Sinkholes: Swallowing everything, including the kitchen sink

If you were horrifically fascinated (horrafinated?) by the sinkhole that swallowed Floridian Jeff Bush and his entire bedroom a week ago, you might be interested in some sinkhole science. The US Geological Survey says that sinkholes are a geologic thing. Certain areas of the country are more prone than others (which you probably knew already). But the formation of actual sinkholes in those sinkhole-prone environments can apparently be prompted by human activities, ranging from old mines that weaken the ground above them; to groundwater pumping that destabilizes the soil; to (get this) leaky faucets. The USGS does not say how many leaky faucets, or how bad a leak, it might take to trigger a sinkhole, but the basic idea is that saturating usually dry soil could cause it to shift, so you'd assume it would have to mean a lot of water leaking into the soil under the house.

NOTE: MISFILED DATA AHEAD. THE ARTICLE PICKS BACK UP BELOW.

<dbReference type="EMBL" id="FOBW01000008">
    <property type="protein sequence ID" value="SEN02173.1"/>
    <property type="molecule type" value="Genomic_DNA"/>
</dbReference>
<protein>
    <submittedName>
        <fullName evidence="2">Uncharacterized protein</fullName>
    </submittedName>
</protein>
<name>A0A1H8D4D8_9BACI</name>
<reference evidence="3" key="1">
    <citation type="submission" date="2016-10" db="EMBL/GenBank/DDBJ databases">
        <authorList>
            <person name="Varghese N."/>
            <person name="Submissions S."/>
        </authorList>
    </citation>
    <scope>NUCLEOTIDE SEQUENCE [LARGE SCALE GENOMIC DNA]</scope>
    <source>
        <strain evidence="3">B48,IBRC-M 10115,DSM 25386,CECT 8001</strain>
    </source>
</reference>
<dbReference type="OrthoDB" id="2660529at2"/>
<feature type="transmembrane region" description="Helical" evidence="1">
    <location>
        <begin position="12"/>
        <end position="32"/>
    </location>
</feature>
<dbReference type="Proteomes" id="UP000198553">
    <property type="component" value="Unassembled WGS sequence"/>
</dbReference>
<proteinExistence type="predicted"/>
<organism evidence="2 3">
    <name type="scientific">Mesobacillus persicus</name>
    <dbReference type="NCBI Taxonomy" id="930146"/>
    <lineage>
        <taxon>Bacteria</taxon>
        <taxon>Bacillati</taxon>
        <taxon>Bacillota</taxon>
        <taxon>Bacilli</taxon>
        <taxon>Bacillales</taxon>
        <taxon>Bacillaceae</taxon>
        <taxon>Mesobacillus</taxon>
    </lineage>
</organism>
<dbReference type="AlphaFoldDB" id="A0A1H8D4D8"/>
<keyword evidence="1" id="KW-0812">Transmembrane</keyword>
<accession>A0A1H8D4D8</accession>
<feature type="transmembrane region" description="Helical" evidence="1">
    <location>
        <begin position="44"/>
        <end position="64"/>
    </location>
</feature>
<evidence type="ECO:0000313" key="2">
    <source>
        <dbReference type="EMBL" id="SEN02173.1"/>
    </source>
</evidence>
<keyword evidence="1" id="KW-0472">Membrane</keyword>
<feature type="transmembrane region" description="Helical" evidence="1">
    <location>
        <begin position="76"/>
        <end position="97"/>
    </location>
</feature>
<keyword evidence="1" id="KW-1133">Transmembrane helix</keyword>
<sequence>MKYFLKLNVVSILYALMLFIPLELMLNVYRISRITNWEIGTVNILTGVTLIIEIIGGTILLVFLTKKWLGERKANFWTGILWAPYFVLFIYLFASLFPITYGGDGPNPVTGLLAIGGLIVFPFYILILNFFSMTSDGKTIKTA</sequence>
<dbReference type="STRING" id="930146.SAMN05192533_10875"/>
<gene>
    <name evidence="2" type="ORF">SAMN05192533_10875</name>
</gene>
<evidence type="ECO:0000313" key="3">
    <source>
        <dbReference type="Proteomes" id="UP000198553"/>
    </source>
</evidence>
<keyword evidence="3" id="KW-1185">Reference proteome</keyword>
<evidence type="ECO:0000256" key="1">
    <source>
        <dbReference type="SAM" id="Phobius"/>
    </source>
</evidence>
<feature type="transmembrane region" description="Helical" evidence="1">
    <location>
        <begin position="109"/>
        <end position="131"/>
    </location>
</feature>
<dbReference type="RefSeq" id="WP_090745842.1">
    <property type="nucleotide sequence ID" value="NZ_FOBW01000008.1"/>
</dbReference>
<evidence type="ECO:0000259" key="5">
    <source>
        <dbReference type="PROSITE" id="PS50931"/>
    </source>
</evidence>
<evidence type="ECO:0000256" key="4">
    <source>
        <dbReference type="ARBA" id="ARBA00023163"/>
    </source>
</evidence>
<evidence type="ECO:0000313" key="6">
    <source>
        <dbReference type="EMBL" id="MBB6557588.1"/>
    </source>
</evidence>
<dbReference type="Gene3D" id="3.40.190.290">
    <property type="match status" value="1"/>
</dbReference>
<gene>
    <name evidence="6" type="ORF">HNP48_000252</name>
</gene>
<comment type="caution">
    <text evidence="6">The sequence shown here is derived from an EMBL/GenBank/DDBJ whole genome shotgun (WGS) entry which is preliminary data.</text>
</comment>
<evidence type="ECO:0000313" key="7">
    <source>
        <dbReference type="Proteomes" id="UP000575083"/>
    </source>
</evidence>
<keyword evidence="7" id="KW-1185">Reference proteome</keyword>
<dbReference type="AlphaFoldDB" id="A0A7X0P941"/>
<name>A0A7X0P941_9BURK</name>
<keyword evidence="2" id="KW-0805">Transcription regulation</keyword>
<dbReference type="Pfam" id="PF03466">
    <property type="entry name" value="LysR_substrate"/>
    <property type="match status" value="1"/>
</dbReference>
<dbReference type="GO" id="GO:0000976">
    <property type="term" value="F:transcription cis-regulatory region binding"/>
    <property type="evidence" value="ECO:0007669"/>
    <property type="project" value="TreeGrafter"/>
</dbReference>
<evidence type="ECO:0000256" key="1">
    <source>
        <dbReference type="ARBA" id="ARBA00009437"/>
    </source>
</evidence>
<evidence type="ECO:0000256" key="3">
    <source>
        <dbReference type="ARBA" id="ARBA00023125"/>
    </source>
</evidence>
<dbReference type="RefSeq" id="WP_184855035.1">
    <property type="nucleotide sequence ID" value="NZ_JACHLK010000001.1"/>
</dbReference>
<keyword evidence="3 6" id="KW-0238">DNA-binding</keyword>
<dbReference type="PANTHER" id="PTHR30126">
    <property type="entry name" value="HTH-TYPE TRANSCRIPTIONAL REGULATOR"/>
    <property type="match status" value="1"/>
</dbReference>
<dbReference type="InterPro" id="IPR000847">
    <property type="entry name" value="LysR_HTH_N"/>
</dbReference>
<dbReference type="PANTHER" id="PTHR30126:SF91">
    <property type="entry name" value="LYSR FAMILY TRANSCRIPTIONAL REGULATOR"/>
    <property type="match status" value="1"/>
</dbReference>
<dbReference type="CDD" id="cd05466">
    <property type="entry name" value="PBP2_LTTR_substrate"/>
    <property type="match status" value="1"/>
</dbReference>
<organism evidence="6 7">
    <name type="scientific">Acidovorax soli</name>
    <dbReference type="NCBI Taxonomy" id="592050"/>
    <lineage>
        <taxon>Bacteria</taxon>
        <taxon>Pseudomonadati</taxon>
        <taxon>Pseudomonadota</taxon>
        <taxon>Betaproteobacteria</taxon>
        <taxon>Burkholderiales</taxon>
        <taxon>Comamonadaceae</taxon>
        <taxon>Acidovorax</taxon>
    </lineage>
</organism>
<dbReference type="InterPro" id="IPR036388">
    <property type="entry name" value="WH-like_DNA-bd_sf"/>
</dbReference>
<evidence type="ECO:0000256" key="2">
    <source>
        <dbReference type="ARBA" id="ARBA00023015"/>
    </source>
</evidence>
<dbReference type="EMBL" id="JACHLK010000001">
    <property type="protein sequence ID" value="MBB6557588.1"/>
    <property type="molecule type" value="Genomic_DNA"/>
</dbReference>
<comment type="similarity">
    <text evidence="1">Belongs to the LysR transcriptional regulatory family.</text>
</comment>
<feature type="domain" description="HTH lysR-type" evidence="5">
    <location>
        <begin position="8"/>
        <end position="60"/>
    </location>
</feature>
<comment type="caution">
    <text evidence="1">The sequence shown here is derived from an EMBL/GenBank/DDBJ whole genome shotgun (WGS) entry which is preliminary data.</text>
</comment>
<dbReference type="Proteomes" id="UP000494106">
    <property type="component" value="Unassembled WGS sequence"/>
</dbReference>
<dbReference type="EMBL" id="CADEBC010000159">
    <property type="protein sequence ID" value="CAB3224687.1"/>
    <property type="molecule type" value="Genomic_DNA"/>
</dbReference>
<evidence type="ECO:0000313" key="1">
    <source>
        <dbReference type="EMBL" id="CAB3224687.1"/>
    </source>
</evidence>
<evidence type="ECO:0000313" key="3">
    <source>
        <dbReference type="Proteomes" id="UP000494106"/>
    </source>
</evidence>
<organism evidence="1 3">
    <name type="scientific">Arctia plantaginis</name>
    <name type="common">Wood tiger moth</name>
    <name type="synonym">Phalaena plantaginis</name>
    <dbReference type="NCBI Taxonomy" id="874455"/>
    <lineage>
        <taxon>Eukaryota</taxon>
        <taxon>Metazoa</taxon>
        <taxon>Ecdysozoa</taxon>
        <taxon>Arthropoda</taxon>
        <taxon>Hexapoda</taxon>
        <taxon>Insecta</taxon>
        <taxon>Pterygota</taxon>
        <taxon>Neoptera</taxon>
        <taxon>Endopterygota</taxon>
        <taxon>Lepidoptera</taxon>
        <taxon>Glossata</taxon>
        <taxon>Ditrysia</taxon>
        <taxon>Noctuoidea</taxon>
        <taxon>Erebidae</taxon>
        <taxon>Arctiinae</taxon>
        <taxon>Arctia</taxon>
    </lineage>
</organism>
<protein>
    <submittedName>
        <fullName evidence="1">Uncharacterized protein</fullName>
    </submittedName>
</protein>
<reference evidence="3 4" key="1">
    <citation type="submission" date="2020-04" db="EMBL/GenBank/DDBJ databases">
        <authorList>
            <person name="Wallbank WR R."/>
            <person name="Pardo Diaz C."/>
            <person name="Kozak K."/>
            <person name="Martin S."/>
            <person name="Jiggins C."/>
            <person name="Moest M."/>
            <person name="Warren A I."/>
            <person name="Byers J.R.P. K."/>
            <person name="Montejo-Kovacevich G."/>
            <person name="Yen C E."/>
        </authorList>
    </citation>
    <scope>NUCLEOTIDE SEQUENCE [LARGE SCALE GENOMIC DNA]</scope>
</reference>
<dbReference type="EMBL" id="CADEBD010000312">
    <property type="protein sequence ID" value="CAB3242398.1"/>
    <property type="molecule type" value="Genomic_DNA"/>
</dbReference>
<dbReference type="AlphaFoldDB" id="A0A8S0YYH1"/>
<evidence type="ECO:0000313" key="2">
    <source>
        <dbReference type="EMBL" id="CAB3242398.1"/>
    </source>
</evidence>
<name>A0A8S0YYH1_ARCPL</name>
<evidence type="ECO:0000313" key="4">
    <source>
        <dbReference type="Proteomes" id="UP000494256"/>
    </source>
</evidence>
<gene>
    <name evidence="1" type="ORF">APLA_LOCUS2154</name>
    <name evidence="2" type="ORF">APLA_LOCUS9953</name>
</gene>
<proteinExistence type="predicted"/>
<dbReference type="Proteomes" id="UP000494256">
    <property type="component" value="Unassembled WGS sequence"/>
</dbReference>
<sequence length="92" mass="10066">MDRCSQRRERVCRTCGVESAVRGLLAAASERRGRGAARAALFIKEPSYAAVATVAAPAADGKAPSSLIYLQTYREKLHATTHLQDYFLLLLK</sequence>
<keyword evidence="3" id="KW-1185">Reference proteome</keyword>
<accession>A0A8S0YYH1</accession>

1. When tunneling machines burrow under city streets, they will sometimes over-excavate too much material causing a sinkhole at the surface.

  2. “Need I remind you there is a sinkhole in Bayou Corne/Grand Bayou, LA which was declared a State of Emergency.. on August 3rd, where 150 households were forced to evacuate from the area and are living in campers, hotels, rent houses, etc. There are mini earthquakes, methane, benzene and hydrogen sulfide being released into the community. Th(e) community has been through hell and back and are still living a nightmare.”
     -excerpted from letter from Bayou Corne Resident to Bobby Jindal

    The sinkhole of sinkholes in the USA. A gift to the people of Bayou Corne from Texas Brine Company.  Erin Brockovich on location.

  3. The billion gallons of water per day pumped out of the aquifer to save the strawberry crop from the recent freeze might have something to do with it.

  4. It may take a lot of water, but it doesn’t necessarily have to be a lot of water at once. Think about the immense water-created formations in caves that are built, literally, one drop at a time. A small persistent leak might not be as bad as a rushing torrent, but given time…

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